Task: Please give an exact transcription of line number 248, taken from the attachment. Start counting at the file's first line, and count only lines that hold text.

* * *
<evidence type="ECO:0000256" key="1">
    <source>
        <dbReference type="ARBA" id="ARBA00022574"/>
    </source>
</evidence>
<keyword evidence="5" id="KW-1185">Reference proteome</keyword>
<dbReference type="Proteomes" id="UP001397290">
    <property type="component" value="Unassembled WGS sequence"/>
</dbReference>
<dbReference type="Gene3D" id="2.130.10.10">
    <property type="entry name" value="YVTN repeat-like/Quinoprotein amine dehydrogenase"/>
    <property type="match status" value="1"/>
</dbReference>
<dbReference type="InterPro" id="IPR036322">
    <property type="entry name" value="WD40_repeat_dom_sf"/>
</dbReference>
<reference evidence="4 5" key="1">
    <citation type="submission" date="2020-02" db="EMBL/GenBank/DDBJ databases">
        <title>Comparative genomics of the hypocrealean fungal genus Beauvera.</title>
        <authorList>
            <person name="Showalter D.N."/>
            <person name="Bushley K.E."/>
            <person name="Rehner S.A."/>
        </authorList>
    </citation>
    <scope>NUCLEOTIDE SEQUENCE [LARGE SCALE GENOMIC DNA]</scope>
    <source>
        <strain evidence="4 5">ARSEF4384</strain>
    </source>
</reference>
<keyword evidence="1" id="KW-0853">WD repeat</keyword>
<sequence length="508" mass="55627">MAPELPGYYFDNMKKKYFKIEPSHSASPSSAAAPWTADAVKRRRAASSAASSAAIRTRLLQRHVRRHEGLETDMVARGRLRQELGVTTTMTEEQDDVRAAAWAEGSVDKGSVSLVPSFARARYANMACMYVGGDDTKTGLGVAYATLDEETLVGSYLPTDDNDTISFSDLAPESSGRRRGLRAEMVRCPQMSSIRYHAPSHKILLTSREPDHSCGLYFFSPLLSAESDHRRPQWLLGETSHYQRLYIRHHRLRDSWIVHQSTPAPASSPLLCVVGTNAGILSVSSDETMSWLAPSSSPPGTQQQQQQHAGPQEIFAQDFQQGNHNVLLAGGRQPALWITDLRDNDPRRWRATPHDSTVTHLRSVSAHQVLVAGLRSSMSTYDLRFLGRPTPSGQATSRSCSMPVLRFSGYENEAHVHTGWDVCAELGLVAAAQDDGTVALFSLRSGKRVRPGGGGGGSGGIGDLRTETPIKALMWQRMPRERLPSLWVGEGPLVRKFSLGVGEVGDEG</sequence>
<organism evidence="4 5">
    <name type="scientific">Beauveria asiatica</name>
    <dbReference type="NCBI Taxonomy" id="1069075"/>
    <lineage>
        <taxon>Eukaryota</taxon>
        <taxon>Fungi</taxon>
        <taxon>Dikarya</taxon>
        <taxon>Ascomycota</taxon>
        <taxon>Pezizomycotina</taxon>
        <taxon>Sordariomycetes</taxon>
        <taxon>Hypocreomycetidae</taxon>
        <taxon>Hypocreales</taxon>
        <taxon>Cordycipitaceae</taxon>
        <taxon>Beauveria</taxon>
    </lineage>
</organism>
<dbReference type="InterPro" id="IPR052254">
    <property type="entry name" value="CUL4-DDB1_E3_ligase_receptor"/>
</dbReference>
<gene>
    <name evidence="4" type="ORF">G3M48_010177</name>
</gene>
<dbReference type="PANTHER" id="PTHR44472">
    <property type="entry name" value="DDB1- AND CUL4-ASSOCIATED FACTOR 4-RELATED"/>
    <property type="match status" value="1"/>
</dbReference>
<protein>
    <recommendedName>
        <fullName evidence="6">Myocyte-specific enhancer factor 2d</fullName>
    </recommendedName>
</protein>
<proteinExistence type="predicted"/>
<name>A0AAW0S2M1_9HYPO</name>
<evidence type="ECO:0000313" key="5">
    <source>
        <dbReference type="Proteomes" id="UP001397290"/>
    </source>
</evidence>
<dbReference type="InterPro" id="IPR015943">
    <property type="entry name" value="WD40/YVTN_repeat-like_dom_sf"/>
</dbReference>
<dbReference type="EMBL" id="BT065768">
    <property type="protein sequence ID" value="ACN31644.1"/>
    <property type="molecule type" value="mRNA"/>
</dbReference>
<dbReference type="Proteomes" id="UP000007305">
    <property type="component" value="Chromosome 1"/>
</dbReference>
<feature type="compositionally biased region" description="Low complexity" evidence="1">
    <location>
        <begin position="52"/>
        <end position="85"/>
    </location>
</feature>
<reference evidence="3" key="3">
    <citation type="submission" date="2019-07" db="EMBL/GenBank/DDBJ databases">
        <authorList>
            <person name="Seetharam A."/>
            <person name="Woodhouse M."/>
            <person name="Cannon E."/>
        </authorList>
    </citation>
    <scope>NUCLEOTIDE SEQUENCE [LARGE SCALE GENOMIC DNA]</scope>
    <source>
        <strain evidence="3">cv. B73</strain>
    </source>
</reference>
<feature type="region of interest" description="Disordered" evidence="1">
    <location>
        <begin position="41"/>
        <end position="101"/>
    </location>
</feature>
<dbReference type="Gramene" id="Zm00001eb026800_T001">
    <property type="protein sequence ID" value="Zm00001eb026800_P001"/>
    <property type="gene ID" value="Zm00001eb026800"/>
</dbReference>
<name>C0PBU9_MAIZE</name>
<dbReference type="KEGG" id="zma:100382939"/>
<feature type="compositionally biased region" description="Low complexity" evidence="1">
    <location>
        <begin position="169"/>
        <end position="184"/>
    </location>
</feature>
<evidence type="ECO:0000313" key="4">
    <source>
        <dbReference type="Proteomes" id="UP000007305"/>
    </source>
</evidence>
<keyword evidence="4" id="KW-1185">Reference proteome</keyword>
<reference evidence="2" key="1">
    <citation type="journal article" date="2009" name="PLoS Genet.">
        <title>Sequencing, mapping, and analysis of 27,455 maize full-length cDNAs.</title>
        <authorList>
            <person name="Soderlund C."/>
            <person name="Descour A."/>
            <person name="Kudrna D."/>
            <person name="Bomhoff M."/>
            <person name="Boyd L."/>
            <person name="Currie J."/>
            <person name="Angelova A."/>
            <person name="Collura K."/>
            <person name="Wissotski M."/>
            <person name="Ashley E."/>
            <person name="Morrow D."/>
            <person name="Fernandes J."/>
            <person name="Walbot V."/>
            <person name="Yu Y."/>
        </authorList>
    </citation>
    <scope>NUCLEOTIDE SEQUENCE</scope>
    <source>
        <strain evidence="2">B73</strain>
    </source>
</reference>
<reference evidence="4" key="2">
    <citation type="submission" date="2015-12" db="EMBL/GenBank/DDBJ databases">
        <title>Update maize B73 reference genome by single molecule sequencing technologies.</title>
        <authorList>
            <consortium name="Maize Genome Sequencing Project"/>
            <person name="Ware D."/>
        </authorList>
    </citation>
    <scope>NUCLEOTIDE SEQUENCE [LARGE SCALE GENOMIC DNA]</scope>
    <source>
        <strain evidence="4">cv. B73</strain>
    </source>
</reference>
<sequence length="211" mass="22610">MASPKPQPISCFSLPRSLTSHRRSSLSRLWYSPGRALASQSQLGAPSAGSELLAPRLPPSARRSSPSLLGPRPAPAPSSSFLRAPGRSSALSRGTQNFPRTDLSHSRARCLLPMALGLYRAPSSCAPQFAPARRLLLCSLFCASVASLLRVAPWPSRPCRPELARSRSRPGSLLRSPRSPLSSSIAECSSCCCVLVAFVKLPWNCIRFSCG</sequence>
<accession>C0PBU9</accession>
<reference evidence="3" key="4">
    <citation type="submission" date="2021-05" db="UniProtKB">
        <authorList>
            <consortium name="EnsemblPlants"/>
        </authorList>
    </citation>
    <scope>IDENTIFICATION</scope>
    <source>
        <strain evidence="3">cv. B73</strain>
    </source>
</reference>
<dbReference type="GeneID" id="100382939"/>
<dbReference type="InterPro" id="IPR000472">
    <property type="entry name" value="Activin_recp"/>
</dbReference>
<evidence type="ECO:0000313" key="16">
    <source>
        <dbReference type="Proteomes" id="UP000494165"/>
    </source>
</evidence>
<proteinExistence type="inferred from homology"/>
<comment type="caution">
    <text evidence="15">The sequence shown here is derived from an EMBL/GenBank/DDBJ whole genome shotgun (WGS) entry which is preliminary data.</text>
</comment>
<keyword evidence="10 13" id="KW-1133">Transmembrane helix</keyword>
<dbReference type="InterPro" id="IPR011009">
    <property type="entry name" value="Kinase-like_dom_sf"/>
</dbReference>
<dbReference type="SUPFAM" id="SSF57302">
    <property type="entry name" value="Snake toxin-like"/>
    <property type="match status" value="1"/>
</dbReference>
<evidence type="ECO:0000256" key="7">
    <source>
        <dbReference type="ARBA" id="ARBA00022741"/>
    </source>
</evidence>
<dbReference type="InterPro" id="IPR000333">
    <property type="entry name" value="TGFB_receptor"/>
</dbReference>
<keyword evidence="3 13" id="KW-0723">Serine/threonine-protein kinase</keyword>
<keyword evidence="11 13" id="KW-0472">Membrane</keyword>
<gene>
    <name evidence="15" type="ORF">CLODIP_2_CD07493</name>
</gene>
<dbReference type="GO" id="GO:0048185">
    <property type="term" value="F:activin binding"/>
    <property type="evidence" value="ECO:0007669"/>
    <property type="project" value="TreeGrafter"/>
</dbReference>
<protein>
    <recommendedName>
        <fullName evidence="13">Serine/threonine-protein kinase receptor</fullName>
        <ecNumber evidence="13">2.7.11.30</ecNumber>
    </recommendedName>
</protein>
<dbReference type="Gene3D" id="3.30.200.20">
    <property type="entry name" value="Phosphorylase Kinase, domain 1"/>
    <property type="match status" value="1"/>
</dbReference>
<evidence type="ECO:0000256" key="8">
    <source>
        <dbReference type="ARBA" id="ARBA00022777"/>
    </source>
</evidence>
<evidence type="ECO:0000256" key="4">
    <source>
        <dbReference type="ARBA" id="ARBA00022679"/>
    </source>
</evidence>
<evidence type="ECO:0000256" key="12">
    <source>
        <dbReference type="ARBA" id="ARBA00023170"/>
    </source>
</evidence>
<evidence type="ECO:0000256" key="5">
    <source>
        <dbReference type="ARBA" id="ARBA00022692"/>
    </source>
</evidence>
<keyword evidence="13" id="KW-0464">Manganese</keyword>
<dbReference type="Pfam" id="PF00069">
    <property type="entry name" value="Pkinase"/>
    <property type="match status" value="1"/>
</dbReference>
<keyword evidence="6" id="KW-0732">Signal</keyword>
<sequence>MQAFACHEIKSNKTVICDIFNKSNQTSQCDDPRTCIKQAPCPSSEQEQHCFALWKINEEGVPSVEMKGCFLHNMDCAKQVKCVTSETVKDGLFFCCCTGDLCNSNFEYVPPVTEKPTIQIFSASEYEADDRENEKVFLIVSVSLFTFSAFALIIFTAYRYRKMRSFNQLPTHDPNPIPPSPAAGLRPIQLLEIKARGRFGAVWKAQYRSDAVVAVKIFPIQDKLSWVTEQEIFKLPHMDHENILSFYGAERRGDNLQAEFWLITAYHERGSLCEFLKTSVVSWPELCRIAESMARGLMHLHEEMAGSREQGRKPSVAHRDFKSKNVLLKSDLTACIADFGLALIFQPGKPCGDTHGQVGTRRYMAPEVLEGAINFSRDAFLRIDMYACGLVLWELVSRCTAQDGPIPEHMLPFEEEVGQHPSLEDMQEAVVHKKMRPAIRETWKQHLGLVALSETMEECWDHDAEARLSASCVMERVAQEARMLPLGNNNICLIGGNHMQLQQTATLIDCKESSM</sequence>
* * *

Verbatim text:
</dbReference>